A tax sale occurs when a tax lien is not satisfied and the local government taxing authority forecloses on the property. In other words, when a landowner defaults on tax payments, the money owed gets collected through tax foreclosures or tax sales. The municipalities goes to the court and takes title to the property for which the taxes are delinquent. The municipality may keep the property or dispose of it through tax sale to recoup the revenue it lost that goes towards the city’s budget to fund schools, parks, etc.
How does a tax sale work?
Tax sales are comparable to sheriff’s sales, which occur when a mortgagor defaults on his mortgage loan. After notice has been published, a tax collector conducts a tax sale. The purchaser must pay, at least, the delinquent taxes and penalties with the delinquency in order to take title to the property.
Once the property is sold to the highest bidder at or in excess of the minimum bid, the proceeds are used to pay any back property taxes, then the cost of the foreclosure (appraisers, transfer tax, auctioneer, etc.) and then the lien holders are paid in priority order. Any surplus funds go to the debtor.
The owner, and delinquent taxpayer, may redeem the property prior to the sale by paying the delinquent taxes plus interest as well as any penalties associated with the delinquency. When this occurs, it is known as an equitable right of redemption.
Every state differs but an example would be a state that has a 12 month statutory right of redemption period on tax sales. This means that the high bidder at the auction doesn’t actually get ownership or possession of the property at the time of auction. They receive a tax sale certificate which the defaulting owner may redeem by paying the high bidder the auction price plus a 10-15% interest rate depending on when they redeem it.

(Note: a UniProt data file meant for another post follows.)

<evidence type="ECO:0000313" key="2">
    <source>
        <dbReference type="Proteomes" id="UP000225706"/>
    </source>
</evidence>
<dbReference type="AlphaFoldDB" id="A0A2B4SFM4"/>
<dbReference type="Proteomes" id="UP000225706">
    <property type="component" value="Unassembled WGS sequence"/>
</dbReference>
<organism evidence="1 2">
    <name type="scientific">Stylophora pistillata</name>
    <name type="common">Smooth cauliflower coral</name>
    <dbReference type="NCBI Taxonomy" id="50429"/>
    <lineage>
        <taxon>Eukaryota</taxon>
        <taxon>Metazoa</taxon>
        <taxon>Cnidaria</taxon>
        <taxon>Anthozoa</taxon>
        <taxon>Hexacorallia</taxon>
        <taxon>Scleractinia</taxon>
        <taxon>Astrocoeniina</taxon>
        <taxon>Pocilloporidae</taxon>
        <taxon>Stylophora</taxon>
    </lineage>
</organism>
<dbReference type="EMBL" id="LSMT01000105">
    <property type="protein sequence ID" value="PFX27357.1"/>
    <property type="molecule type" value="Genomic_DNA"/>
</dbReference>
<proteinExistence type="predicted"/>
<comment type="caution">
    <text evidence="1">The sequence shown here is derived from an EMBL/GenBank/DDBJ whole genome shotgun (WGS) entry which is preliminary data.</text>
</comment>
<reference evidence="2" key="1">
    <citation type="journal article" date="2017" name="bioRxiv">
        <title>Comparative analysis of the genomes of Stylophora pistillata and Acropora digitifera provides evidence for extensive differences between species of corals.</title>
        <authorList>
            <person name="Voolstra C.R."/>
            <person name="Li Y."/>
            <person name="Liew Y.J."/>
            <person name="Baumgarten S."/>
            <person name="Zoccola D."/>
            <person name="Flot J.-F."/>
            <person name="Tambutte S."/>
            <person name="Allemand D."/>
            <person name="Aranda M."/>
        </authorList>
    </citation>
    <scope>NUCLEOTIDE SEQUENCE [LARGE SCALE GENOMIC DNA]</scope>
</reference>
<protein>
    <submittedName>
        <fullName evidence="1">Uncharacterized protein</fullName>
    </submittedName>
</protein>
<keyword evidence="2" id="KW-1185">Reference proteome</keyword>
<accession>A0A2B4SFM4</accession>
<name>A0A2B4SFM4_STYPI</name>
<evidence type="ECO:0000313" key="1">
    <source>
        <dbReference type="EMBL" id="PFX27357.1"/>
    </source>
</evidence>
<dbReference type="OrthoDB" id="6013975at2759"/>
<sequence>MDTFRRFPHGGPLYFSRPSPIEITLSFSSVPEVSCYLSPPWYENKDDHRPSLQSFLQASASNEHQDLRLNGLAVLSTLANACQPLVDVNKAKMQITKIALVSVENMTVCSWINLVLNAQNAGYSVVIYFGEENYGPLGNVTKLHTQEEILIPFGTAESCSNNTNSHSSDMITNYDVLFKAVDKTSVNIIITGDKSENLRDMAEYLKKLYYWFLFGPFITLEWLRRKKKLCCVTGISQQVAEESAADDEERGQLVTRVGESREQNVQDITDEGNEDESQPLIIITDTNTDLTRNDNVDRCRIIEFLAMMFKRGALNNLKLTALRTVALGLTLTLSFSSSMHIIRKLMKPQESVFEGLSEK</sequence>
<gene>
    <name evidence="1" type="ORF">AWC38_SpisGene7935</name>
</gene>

Again, this interest rate and redemption period will vary by state so be sure to check with your state laws.
If the owner doesn’t exercise their right of redemption within 12 months, then the high bidder may now obtain actual title through a tax deed. Most properties sold are redeemed during the statutory period.
A friend of mine was an investor and he would buy 5-10 property tax liens and after the 12 month redemption period passed by, he often would get title to a few of the properties for the cost of the tax lien. It was a great way for him to acquire 3-4 properties for $10,000 to $15,000 combined depending on how much property taxes were owed on each property.
Every case differs though but this is an example of how you can own a home for cheap if the debtor doesn’t redeem during the statutory period.
Overall, when you are shopping for a new home you should always check for any liens on the property. Liens can impact the sale of the property and you may be responsible for paying for these liens when you take title to the property.
Final note: Your real estate agent may not be able to answer some of your questions due to legal issues that could arise from wrong information, so one of the first places you should go to get questions answered related to property taxes is the city tax assessor office.
Contact Kevin Foy, RE/MAX Oak Crest Realty
Kevin is a real estate broker-associate with RE/MAX Oak Crest Realty in Elkhart, Indiana and has served real estate clients for over 35+ years in Northern Indiana and Southern Michigan.
To get a hold of Kevin for real estate services:
- Phone: 574-536-9218
- Email: Kevin@TeamFoy.com